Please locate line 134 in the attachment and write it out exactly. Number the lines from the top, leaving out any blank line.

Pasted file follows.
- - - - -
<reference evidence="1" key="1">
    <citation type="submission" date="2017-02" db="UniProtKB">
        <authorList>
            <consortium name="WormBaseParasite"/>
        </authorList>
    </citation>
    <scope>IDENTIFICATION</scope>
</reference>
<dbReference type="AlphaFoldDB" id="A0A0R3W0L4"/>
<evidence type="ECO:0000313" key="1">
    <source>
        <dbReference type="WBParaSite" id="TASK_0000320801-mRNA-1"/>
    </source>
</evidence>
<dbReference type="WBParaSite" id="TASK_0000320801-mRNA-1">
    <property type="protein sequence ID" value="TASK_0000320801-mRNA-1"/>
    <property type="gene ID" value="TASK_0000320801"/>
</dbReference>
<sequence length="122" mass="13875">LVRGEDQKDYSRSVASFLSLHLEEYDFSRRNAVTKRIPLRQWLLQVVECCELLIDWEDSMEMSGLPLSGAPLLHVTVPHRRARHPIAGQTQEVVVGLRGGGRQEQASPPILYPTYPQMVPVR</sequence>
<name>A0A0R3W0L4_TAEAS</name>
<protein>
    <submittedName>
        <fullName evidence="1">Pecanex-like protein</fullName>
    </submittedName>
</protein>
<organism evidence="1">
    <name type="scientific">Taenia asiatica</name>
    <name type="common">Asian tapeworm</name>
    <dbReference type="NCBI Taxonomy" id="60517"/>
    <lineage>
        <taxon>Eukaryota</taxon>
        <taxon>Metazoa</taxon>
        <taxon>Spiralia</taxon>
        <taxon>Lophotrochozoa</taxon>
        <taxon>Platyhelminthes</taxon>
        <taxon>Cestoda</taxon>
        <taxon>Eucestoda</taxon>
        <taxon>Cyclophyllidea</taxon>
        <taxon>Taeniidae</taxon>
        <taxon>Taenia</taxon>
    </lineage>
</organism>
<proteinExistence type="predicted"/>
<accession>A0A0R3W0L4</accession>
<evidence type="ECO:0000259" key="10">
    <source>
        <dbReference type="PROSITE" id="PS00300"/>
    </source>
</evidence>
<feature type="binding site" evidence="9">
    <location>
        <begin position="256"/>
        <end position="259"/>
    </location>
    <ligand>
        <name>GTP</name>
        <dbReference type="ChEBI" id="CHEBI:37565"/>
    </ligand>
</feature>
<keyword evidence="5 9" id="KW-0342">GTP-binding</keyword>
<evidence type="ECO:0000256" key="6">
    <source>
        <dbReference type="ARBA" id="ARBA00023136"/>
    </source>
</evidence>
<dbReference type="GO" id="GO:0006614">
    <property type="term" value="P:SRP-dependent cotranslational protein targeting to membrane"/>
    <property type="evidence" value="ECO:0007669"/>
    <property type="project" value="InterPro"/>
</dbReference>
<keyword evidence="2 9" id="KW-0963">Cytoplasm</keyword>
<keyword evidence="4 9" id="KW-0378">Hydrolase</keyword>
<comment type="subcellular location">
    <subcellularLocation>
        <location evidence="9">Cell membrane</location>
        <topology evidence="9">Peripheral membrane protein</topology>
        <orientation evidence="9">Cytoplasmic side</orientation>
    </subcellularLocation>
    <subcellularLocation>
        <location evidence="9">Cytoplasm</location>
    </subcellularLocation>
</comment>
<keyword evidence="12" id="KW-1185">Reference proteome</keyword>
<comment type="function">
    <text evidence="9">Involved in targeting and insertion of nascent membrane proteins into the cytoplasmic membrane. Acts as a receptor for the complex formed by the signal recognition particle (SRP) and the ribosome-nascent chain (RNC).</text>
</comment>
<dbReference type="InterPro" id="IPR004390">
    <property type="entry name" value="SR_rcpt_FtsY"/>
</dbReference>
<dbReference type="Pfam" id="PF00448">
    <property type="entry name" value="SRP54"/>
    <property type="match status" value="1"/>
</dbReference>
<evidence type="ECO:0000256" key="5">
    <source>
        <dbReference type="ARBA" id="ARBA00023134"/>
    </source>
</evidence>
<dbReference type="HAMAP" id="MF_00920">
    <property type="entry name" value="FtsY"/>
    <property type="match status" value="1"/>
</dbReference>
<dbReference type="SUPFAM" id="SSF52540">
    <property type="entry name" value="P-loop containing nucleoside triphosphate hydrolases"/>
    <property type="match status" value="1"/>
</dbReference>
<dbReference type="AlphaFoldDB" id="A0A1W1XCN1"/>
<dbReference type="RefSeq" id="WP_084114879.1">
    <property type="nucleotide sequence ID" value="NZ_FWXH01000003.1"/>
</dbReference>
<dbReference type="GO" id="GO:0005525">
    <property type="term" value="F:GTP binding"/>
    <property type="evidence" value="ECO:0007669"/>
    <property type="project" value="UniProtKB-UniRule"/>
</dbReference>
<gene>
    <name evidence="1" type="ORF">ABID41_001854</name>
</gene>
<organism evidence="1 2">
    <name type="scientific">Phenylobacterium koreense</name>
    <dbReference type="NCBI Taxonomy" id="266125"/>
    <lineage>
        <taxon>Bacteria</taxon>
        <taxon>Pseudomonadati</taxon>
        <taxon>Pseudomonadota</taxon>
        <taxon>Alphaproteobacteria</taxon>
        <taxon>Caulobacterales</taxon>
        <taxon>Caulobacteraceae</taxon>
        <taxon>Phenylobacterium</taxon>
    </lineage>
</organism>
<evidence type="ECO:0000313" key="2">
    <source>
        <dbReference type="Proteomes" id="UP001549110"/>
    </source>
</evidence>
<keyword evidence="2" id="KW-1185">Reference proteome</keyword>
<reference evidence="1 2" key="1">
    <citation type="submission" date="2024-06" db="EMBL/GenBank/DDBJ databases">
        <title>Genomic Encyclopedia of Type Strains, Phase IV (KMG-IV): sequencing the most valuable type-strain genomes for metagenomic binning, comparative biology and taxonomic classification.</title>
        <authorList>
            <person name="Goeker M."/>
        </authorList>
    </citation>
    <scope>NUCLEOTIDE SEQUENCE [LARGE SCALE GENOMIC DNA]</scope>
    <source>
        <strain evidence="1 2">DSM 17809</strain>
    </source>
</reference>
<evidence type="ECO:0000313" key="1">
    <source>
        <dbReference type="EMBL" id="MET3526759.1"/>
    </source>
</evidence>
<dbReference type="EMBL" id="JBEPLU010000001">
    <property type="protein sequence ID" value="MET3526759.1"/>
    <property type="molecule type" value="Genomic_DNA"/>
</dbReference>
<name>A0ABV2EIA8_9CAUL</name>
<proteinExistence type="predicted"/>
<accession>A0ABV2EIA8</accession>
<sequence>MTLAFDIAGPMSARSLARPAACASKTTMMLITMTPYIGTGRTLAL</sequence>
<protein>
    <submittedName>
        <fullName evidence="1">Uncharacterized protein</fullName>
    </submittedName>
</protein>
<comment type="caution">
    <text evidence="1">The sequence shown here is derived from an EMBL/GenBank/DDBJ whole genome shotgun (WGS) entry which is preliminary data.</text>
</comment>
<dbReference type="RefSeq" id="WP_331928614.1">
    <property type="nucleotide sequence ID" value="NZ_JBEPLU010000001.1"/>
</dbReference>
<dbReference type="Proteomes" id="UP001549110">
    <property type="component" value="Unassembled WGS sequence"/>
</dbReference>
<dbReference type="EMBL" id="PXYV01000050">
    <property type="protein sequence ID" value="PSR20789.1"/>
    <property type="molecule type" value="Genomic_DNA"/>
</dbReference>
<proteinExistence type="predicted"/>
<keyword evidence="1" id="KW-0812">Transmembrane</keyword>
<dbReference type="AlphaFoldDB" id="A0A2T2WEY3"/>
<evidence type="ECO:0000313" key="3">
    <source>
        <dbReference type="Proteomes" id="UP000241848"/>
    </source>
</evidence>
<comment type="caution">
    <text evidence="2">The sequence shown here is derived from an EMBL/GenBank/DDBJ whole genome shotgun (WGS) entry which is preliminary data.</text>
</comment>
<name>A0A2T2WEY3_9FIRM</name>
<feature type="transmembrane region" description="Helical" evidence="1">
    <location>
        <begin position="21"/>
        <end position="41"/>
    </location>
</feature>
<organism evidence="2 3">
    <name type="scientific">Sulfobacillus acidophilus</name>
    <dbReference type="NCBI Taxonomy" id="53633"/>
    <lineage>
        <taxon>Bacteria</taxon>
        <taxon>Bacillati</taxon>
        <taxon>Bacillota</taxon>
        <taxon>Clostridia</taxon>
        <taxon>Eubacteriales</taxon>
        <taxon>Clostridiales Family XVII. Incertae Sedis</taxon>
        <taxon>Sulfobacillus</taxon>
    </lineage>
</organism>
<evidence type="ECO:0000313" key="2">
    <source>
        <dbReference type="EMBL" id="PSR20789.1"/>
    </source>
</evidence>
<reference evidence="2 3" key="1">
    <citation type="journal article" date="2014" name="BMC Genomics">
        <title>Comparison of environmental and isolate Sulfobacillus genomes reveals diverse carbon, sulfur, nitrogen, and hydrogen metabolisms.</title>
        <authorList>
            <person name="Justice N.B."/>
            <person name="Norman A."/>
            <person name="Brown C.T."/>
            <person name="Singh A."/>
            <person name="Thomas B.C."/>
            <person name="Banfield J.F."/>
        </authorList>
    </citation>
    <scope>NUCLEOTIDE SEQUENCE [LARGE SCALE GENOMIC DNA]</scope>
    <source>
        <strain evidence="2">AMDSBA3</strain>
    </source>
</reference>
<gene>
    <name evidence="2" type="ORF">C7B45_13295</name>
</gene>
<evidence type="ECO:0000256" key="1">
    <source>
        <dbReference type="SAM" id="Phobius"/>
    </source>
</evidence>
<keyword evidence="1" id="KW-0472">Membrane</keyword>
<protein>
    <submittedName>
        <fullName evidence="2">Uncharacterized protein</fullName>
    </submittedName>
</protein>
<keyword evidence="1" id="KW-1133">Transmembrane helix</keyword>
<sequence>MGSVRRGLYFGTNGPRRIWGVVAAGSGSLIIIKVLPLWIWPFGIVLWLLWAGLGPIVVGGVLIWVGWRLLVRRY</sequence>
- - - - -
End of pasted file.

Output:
        <dbReference type="Proteomes" id="UP001549110"/>